THE TEACHING ECONOMIST - William A. McEachern                 

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Issue 43, Fall 2012

William A. McEachern, Editor

TEN EDITIONS, TEN TWEETS

This is my 43rd issue of this semiannual newsletter. During those entire two-plus decades, I have mentioned my principles of economics textbook a total of no more than a half dozen times. As a point of personal privilege, let me say that the tenth edition of Economics: A Contemporary Introduction will be published this January by South-Western, a part of Cengage Learning. I'm proud to be reaching a double-digit edition, a milestone most textbooks don't achieve. Emerson said "The years teach us much that the days never know." What have the years as an instructor and a textbook author taught me about teaching and learning economics? I have boiled down my education into ten tweet-length quotes—some from me, but most from wiser sources.

  1. "There can be no real learning without student interest" —John Dewey
    Job One of an author and an instructor is to generate and sustain student interest. Interest flows from variety in what's presented and the way it's delivered—as with lively examples, cogent theories, spot-on analogies and parables, humorous stories, clear graphs, supporting evidence, personal observations, and stimulating questions. For example, as a teaser at the beginning of each chapter, I pose oddball questions to be answered in that chapter. Such as, why are most cartoon and comic strip characters missing a finger on each hand and why is Dilbert missing a mouth? (Because such characters , like economic theories, depict stripped-down versions of reality.) Perhaps you already preface your presentation with attention-grabbing questions.
  2. "When the student is ready, the teacher will appear." —John Dewey
    As a corollary to the first quote, learning occurs only when the student is interested enough to engage. A good textbook should help the student get ready for class. My approach is to draw on common experience to put students in the middle of the story.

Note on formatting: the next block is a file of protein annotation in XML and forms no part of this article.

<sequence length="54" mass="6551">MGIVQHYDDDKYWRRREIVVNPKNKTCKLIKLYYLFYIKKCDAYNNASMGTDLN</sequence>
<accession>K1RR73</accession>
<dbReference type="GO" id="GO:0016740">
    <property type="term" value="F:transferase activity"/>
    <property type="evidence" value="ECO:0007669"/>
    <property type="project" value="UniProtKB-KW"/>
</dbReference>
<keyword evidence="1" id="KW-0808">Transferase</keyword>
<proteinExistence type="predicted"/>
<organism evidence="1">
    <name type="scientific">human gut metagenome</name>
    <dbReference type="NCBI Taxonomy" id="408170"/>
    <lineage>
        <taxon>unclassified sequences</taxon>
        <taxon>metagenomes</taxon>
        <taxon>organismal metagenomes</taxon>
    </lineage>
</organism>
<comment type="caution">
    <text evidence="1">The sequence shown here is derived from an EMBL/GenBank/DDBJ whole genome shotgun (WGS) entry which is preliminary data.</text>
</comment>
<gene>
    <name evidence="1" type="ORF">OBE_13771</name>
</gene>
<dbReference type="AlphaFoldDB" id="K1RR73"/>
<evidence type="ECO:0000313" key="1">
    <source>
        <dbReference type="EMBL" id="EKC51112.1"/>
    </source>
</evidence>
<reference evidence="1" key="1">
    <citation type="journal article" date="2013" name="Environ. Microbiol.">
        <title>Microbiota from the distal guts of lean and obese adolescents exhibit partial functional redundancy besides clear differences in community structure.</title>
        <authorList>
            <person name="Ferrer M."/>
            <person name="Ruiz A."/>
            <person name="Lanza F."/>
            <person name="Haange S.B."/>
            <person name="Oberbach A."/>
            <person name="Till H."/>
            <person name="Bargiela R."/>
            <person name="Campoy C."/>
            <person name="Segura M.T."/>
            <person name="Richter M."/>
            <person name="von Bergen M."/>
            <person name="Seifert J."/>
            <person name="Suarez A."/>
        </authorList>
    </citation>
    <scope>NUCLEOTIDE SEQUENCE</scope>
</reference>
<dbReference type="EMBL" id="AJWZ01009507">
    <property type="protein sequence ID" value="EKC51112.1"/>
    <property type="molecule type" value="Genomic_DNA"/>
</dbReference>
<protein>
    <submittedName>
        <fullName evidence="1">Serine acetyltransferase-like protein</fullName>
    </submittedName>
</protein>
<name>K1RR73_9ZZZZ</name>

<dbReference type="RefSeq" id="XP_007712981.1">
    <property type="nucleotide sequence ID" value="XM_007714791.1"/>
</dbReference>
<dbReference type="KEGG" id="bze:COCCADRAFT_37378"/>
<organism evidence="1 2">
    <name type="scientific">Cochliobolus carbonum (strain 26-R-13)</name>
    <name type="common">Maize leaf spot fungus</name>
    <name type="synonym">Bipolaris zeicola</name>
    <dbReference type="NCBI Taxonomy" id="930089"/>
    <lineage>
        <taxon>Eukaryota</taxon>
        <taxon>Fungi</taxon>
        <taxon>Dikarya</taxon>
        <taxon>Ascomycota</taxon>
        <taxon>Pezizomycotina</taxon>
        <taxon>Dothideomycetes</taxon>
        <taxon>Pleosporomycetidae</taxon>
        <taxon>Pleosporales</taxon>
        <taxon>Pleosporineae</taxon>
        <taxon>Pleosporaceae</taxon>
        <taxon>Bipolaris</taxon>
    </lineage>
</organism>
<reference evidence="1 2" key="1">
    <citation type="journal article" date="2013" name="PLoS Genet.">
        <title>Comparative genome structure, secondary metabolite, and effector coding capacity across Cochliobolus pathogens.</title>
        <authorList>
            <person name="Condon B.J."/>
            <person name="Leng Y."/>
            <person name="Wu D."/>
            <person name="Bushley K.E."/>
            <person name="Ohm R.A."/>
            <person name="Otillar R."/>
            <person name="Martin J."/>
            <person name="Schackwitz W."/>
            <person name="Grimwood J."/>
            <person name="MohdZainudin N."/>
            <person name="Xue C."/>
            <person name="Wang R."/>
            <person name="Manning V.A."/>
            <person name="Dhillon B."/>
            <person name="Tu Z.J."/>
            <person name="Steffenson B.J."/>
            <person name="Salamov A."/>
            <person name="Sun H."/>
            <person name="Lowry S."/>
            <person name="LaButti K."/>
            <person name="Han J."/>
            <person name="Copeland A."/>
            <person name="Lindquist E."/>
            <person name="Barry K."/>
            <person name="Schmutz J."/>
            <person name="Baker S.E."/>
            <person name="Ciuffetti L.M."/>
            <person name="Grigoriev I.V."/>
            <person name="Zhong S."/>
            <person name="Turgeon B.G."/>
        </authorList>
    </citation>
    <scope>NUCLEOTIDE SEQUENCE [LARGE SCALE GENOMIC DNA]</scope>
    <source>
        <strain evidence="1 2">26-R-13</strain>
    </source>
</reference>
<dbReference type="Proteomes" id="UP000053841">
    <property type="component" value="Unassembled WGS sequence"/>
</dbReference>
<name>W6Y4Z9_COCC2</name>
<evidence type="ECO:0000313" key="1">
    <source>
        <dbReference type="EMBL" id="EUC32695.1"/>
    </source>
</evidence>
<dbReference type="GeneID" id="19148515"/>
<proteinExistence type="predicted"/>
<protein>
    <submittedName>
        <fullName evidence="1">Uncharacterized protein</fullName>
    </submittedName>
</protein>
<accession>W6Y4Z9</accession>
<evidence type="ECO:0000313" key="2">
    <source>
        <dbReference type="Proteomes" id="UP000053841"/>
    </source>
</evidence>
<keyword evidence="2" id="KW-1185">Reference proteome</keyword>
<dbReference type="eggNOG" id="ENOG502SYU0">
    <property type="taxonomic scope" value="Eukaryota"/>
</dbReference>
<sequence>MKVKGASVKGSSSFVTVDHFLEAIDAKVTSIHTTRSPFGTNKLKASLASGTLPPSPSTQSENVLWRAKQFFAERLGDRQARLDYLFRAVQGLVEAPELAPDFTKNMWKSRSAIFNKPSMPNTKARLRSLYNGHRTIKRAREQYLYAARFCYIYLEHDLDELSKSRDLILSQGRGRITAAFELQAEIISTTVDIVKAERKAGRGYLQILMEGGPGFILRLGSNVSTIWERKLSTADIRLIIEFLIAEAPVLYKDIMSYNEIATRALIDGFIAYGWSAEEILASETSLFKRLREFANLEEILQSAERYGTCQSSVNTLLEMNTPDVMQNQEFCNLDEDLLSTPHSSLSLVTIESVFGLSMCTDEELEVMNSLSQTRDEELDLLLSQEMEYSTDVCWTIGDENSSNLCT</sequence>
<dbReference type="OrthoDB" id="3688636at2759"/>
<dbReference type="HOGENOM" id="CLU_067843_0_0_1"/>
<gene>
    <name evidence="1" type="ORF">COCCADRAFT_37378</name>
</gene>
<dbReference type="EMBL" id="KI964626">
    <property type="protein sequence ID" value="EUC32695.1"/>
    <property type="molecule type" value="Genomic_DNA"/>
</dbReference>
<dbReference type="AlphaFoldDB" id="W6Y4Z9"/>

3. "None of us is smart enough to remember all we know." —Mark Twain
    Economics should not be presented as something new and strange. I keep reminding students how much they already know about economic actors, economic events, and economic choices. After all, students have all spent at least 17 years in a household, the leading economic institution. I build on that experience to offer economics as something familiar. As Alexander Pope observed three centuries ago, "Students must be taught as if you taught them not, and things unknown proposed as things forgot." Most textbooks introduce economics as a new way of thinking, as if it's a foreign language.
  4. "To have good ideas, we need a lot of ideas." —Will McEachern
    To keep the presentation fresh, we need to draw on a never ending supply of ideas offered by our own economic experience, by ongoing economic events, and by a seemingly endless stream of economic literature. For example, my tenth edition includes the findings of about 150 interesting and relevant studies published since the ninth edition.
  5. "The human mind seems exquisitely tuned to understand and remember stories. Stories enjoy a 'privileged' place in memory" —Daniel Willingham, UVA cognitive scientist